The filmmakers of “Bringing Down the House” assembled an extraordinary ensemble of supporting actors to convey the story beginning with Eugene Levy as Peter’s eccentric law firm colleague, Howie. Levy, who has in recent years become an audience favorite after his performances in such films as “American Pie,” was delighted to play Howie. Unlike his best buddy Peter, Howie has an immediate animal attraction for Charlene. “Howie likes gals who are a little unorthodox and like to have fun, and Charlene fit that description,” Levy says.
Levy was also excited about working with Steve Martin again. “We’d worked together briefly on ‘Father of the Bride II,’ but ‘Bringing Down the House’ was great because we got a chance to play with the scenes and kick around some ideas,” enthuses Levy.
“Eugene and Steve would often discuss different lines and the mechanics of a scene before we shot it,” notes Shankman.
Queen Latifah became a sort of Henry Higgins-inreverse to her co-stars. “She taught us the street language,” says Levy, “like, ‘You got me straight trippin’, Boo’ – which I still don’t have a clue about what it means.”
At first, Steve Martin may also have not understood the translation of English into the street lingo that Queen Latifah was teaching him or what he was actually saying in the film sometimes. “But like me, my character, Peter, was also just copying what he’d heard somewhere. However, I got interested in finding out, for my own information, what it meant. And when it was explained to me, I thought, ‘Oh yeah, that makes a lot of sense.’ It was a kind of cool slang,” says Martin.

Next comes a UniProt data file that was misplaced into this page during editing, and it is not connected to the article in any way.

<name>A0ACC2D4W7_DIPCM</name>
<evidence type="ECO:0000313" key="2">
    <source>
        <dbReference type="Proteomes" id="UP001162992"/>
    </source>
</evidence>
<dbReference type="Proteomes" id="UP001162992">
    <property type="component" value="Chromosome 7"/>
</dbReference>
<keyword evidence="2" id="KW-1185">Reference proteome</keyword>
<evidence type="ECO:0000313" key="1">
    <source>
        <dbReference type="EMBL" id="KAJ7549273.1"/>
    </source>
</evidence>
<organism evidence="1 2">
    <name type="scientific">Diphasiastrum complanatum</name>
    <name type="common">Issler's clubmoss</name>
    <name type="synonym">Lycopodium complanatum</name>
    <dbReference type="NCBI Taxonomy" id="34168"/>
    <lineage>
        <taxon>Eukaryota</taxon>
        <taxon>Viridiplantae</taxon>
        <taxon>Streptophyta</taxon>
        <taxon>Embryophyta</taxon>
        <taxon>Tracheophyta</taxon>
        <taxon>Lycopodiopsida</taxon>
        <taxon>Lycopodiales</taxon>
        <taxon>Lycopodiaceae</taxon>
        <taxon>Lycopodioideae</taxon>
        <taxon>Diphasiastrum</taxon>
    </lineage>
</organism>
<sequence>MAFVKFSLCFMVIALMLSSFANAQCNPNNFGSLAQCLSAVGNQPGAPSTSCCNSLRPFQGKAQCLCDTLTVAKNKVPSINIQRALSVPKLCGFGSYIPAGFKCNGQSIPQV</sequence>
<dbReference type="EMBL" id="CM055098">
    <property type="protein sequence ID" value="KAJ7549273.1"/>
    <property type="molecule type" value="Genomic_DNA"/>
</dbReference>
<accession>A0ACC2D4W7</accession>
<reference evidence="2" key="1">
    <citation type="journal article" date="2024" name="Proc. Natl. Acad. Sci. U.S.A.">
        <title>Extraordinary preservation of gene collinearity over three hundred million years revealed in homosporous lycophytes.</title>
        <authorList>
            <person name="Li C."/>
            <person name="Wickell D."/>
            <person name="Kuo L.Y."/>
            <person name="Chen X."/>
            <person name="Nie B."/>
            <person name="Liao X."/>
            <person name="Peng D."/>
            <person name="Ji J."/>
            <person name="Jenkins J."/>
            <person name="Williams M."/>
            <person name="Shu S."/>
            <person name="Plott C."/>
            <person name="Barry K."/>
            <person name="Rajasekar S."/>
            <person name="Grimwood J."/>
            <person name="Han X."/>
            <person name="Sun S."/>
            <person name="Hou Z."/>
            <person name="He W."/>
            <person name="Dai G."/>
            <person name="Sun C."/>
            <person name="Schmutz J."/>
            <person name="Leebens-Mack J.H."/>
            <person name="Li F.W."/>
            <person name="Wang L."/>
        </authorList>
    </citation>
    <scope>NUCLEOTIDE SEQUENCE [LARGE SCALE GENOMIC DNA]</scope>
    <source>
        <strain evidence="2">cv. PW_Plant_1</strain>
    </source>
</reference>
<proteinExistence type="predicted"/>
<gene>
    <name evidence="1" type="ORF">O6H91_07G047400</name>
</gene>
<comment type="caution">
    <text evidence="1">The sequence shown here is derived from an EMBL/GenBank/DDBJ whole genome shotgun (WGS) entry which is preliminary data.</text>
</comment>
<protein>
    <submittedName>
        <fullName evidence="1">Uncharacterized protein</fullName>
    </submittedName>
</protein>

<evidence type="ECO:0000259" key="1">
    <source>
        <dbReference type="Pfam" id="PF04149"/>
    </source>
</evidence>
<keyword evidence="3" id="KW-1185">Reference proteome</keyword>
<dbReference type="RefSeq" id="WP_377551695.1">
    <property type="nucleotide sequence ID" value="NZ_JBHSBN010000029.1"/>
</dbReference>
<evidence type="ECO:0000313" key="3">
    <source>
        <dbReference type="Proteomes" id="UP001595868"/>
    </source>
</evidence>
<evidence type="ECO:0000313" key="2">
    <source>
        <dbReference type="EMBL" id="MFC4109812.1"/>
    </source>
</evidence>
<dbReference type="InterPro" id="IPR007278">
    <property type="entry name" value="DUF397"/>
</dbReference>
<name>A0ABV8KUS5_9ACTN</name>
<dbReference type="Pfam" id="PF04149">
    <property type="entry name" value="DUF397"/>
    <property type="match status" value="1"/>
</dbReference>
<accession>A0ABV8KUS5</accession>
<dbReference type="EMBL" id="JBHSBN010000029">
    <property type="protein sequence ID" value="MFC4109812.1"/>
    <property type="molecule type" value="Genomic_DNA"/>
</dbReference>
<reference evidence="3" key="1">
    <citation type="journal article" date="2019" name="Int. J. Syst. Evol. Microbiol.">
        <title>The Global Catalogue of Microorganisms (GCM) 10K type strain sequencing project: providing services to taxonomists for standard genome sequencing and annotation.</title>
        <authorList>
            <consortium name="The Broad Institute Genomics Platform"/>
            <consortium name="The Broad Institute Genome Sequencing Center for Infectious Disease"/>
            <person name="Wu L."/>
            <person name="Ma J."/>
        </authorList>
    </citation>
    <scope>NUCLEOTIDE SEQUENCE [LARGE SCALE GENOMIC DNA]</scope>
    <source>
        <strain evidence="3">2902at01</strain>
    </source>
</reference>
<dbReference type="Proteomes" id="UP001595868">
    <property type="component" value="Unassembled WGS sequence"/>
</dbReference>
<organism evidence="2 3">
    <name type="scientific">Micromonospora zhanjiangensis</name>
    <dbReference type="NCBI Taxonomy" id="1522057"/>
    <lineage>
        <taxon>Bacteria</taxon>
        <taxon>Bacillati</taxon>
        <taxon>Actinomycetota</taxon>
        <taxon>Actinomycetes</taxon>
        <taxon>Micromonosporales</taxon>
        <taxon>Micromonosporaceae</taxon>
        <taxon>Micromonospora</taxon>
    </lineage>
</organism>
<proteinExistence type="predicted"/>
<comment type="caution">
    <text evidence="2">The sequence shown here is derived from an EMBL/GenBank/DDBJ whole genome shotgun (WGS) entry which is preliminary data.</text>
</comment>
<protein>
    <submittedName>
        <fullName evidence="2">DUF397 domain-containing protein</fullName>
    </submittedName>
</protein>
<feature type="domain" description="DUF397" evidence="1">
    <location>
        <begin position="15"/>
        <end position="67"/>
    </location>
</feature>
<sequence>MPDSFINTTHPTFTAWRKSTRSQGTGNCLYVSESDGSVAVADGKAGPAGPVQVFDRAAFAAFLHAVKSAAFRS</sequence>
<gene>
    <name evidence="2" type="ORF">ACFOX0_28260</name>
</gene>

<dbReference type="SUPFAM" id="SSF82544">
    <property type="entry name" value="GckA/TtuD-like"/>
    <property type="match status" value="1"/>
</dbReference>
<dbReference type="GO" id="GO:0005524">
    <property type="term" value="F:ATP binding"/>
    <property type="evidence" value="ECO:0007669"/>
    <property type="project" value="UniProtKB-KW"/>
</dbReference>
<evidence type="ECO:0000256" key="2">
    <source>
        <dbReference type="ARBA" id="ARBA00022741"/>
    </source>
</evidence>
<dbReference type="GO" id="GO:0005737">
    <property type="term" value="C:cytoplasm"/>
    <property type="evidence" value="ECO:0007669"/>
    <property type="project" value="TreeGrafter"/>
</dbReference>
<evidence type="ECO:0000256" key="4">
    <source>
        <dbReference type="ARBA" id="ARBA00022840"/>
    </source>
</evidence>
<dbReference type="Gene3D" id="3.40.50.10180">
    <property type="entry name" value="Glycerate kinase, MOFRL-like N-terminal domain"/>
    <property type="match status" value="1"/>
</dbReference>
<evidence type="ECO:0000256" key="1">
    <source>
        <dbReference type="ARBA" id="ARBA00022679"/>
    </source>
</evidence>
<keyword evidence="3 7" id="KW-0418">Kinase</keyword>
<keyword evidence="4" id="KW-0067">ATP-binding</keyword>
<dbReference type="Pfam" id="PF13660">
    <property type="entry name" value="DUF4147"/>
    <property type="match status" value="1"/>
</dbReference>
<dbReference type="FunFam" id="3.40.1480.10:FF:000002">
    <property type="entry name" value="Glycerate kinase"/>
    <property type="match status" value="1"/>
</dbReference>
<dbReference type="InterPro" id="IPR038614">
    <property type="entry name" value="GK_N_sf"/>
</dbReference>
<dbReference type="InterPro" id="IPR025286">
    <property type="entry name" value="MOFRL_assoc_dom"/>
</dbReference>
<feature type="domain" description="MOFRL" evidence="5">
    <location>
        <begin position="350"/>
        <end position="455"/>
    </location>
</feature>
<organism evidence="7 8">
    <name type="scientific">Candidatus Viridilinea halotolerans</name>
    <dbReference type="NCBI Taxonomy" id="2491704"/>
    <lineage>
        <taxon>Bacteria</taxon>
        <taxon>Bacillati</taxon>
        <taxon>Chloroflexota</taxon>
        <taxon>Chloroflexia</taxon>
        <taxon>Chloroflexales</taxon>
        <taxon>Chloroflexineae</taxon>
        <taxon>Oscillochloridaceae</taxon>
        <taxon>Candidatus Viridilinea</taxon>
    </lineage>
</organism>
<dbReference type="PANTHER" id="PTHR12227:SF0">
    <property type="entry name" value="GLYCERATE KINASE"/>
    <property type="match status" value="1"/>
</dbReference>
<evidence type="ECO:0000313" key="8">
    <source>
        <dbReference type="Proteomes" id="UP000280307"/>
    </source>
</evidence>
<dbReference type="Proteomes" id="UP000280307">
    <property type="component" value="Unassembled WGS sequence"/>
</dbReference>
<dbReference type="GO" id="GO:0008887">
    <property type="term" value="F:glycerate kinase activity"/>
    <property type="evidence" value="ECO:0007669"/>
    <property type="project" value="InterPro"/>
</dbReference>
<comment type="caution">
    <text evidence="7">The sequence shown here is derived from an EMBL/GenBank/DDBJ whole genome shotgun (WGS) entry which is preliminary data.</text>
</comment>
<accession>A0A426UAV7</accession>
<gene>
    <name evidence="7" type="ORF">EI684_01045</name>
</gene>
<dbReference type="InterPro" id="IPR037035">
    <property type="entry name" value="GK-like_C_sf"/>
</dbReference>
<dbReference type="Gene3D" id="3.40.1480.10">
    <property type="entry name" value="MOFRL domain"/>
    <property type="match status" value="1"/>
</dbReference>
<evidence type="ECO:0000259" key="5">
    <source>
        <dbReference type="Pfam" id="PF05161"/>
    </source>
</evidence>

Queen Latifah was happy being the student to these two comic veterans. “These guys are flawless. They’re the best. I’m the young one around here; I’m the junior. I’m learning so much from them.
“I was also impressed with Steve’s versatility; doing a scene differently with each take,” she relates.
Interestingly, Martin credits actress Diane Keaton, his co-star in the two “Father of the Bride” hits, as his inspiration. “Diane was the best person I ever saw make a scene fresh and new with each take. And remembering that, I think I was a little more spontaneous on this film,” he says.
Joan Plowright was cast as Mrs. Arness, the wealthy dowager client that Peter is trying to land. Plowright liked the diversity of her character. “She’s a 70-year-old, rigidly conservative battle axe who becomes a little more carefree by the end of the film,” describes Plowright.
The veteran actress gave high marks to her director, Shankman. “Adam creates a very relaxed atmosphere on the set. He likes a lot of input, and allows you to have a go at an idea even if it turns out to be rubbish. But he’s also very careful to pull you back if it isn’t what he has in mind,” she says.
The stunning Missi Pyle plays Ashley, Peter’s ex-sister-in-law. “Ashley is materialistic, self-centered and smart. Actually she’s a geriatric gold digger,” Pyle confesses. “But I also think she’s a little misunderstood. She’s going after these rich old men to protect herself... when her beauty fades, she might need some insurance.”